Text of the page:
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I am reloading for my 1907 Colt in 38-40 and having a great time shooting it. I bought some “soft cast” lead .401 180g bullets with a brinnell hardness of about 9 per the manufacturer and they shoot ok, but the accuracy is not too good. My load is 5.0g of Trail Boss. But, I am looking at some other bullets that are harder cast from that have a hardness of about 12, or thrid supplier that just say “hard cast” and do not mention how hard they are. Does it matter for my revolver? I am also waiting on some bullets from the same supplier that are a bit larger sized at .403 to see if they will shoot any better for me.

I am tempted to load some black powder, but, have never loaded black into to a cartridge gun, only in cap guns like my 51 Navy. So, would also appreciate some guidance on that should I decide to undertake that loading.
Mike
 

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I am reloading for my 1907 Colt in 38-40 and having a great time shooting it. I bought some “soft cast” lead .401 180g bullets with a brinnell hardness of about 9 per the manufacturer and they shoot ok, but the accuracy is not too good. My load is 5.0g of Trail Boss. But, I am looking at some other bullets that are harder cast from that have a hardness of about 12, or thrid supplier that just say “hard cast” and do not mention how hard they are. Does it matter for my revolver? I am also waiting on some bullets from the same supplier that are a bit larger sized at .403 to see if they will shoot any better for me.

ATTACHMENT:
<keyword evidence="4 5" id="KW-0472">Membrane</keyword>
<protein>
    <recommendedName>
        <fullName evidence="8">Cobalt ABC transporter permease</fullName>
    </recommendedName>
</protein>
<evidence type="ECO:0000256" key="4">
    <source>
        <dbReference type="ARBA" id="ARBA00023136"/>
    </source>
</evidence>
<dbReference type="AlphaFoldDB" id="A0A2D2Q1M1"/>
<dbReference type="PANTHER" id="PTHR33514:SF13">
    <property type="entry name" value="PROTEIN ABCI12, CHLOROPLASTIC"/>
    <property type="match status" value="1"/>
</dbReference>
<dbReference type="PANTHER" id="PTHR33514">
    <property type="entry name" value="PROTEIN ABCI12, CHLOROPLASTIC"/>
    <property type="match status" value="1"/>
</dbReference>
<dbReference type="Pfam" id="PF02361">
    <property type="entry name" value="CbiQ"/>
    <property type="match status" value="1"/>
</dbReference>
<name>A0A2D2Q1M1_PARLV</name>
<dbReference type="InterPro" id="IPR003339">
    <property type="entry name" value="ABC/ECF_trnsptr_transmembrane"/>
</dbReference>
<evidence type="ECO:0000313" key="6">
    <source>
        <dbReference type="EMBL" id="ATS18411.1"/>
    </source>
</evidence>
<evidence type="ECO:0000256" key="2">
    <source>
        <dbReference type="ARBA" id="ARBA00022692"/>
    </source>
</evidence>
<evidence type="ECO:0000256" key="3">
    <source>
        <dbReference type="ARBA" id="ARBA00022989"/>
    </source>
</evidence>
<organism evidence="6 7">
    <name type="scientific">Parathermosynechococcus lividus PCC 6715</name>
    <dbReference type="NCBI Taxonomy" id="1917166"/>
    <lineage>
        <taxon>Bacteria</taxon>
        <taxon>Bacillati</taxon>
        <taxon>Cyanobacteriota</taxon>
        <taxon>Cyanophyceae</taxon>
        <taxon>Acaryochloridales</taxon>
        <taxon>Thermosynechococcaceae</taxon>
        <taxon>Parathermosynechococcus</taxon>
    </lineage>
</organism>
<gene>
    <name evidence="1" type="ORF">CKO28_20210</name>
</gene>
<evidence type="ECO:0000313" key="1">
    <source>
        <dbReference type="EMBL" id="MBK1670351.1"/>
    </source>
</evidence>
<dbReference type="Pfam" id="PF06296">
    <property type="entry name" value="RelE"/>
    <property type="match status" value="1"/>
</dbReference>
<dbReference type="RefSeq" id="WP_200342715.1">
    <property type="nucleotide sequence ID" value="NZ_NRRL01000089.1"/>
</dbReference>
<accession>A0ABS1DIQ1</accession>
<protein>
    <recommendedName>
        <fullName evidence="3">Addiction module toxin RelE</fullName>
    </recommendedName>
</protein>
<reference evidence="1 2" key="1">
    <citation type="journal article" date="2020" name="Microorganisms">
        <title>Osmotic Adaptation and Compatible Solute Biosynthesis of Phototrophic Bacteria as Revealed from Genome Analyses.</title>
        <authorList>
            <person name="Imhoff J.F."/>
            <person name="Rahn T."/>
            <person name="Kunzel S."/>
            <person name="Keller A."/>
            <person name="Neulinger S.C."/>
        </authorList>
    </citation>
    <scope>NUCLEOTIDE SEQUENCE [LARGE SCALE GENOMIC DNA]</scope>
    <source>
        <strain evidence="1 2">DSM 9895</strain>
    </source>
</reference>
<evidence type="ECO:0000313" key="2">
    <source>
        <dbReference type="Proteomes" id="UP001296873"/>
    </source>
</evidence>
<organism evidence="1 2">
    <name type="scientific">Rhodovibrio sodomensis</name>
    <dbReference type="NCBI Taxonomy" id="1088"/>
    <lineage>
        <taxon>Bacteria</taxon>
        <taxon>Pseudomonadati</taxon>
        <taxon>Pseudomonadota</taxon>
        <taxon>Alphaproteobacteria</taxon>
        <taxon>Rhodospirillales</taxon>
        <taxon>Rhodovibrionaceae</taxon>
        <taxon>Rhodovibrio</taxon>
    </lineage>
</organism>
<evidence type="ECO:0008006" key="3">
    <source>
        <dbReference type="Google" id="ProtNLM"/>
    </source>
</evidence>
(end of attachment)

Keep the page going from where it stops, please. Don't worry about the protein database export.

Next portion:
I am tempted to load some black powder, but, have never loaded black into to a cartridge gun, only in cap guns like my 51 Navy. So, would also appreciate some guidance on that should I decide to undertake that loading.
Mike
It depends on the bullet size, but your bore and chamber throats won't be under .401, so it should work fine IMHO. Make sure your forcing cone is well aligned with your chambers when locked. I'd suggest slugging your bore and chambers. The lack of accuracy might be due to a bullet that is too small. For my 1897 .38-40 I will use a .402 bullet of 20:1 alloy...

Gil

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I almost always prefer soft cast bullets, the exception are those firearms with shallow rifling.

Measure the bore for diameter, a lubed oversize pure lead round ball works well.

With black powder lube is your friend. Black Dawg two groove bullets and a wonder wad will keep things working.





Lube the cylinder pin with wonder lube or S.P.G.

A oversize bullet (within reason) is better than undersize.

Take care, Duane
 

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I cast just about everything our of straight clip-on wheelweights. Sometimes I cut it with pure lead just to save my wheelweights. Either way, the Bhn is 10-12 and works fine in all of my Colt SA 38-40's. I size my 38-40 bullets .401". I don't remember the load used to shoot the targets below, probably a middle of the road load of Unique or Herco, but it shot well out of this old Bisley, 1903 production if I remember correctly.





I've loaded and fired some BP out of my 38-40's, but I hate the mess. It's just not worth it to me.

Cholla
 

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My gun is identical to Cholla’s gun above. Using a max charge of unique gets my 1908 bisley to shoot to the sights at 25 yards with Lyman’s cast 172 grain classic bullet. I am either sizing to .401 or using as cast but I am water dropping wheel weight alloy so my hardness is probably close to 20. I may not need that much hardness though.
 

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Depending on whose reloading dies you use, you may have a problem getting the .403 bullet past the crimping ring. I have shot hard cast .401 bullets in everything I have in .38-40 and never had any accuracy problems. My favorite powder for the .38-40 is Unique.
 
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